A guide to asbestos in buildings

If you own domestic residential property which does not have any communal areas then you need to ensure that you employ competent contractors to complete any repairs you may need as there is a requirement of them to comply with the Control of Asbestos at Work Regulations 2002.

However most flats and apartments will have a common area which means the Residents Management Company (RMC) and its directors become responsible to comply with the Control of Asbestos at Work Regulations 2002 – the following should be observed.

Types of Asbestos

There are several types of asbestos likely to be present in buildings all can cause a range of diseases including asbestosis and mesothelioma.

Asbestos is the single biggest cause of work related illness, though most diseases will often not appear for years after the exposure.

Asbestos was widely used as a material in the building industry in the 60’s and 70’s and is still now present in many buildings. It was used as a lagging material for pipe work and structural steelwork, as well as in asbestos boarding for providing fire protection in walls and doors, and in asbestos cement roofing and cladding.

It is the fibres floating in the air which may be inhaled into the lungs that cause the damage, and it is therefore very important to avoid anything that could disturb the asbestos and produce a release of asbestos dust.

Fibres can become released if the asbestos is knocked or if the surface is breaking and cracking. Asbestos fibres can also be released during renovations and refurbishment work where contractors are working in the area altering enclosed or boxed areas and drilling holes.

Where asbestos is found to be in poor condition it needs to be promptly sealed, covered up or removed by a competent removal company that has been licensed by the Health & Safety Executive and should also be a member of the Asbestos Removal Contractors’ Association (ARCA).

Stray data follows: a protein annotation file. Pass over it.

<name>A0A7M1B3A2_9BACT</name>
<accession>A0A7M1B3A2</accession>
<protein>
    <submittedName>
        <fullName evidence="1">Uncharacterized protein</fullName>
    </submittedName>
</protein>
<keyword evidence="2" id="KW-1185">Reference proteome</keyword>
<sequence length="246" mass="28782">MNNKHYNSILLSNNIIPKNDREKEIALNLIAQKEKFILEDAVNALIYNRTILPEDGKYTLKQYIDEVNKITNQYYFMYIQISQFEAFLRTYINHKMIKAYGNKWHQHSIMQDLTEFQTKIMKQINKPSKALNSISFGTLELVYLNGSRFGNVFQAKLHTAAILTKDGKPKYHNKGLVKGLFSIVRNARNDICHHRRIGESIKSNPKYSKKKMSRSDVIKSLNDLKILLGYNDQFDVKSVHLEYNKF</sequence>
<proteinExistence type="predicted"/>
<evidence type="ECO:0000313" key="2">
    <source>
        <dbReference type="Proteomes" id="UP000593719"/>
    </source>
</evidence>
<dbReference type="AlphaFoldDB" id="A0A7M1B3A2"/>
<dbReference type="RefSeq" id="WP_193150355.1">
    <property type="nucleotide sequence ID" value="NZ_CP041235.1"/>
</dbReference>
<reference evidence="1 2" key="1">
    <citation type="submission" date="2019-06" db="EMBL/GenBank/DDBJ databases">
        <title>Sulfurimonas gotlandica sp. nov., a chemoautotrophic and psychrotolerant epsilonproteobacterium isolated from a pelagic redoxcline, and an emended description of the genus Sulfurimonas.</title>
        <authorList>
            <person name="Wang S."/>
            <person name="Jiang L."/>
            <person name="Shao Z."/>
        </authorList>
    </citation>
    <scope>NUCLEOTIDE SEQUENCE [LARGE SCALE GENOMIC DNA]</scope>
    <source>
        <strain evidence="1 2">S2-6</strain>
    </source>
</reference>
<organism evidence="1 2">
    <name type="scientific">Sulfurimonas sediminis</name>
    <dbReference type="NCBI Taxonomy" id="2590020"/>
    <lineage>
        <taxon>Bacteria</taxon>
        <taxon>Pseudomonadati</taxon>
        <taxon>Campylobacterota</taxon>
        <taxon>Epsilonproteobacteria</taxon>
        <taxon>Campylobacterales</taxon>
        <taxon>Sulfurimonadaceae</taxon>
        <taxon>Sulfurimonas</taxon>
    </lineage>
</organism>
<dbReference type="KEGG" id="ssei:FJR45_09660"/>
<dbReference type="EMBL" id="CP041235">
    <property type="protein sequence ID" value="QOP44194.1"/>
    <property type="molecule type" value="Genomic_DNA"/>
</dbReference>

Where asbestos is located it as long as it has been sealed, protected or enclosed or is in good condition you are required to mark the area with an asbestos warning sign.

You will also need to ensure you keep details of where the asbestos is present in your building and mark it on to plans to ensure it remains undisturbed when any future work is carried out in these areas.

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Where asbestos has been found, occasional checks will need to be taken to ensure its condition remains good.

It is suggested that a register be drawn up showing the date and notes of the condition and also useful where you have had areas tested and the materials fund not to contain asbestos – to prevent further check being needed in the future.

Important – when employing builders and contractors – you must always inform them of where any asbestos is located and ensure you make them aware of the health risks and that they must not disturb it and that they take adequate precautions whilst completing the work.

If work is being completed close to any materials containing asbestos – it may need to be carried out by a licensed contractor or advise be given to Health and Safety Executive or Environmental Health Authority.

The Health & Safety Executive can provide a list of local licensed contractors.

Where asbestos is located it is required to be disposed of according to the Special Waste Regulations 1996 legislation. Your local council will be able to provide you their confirmed approach to asbestos waste.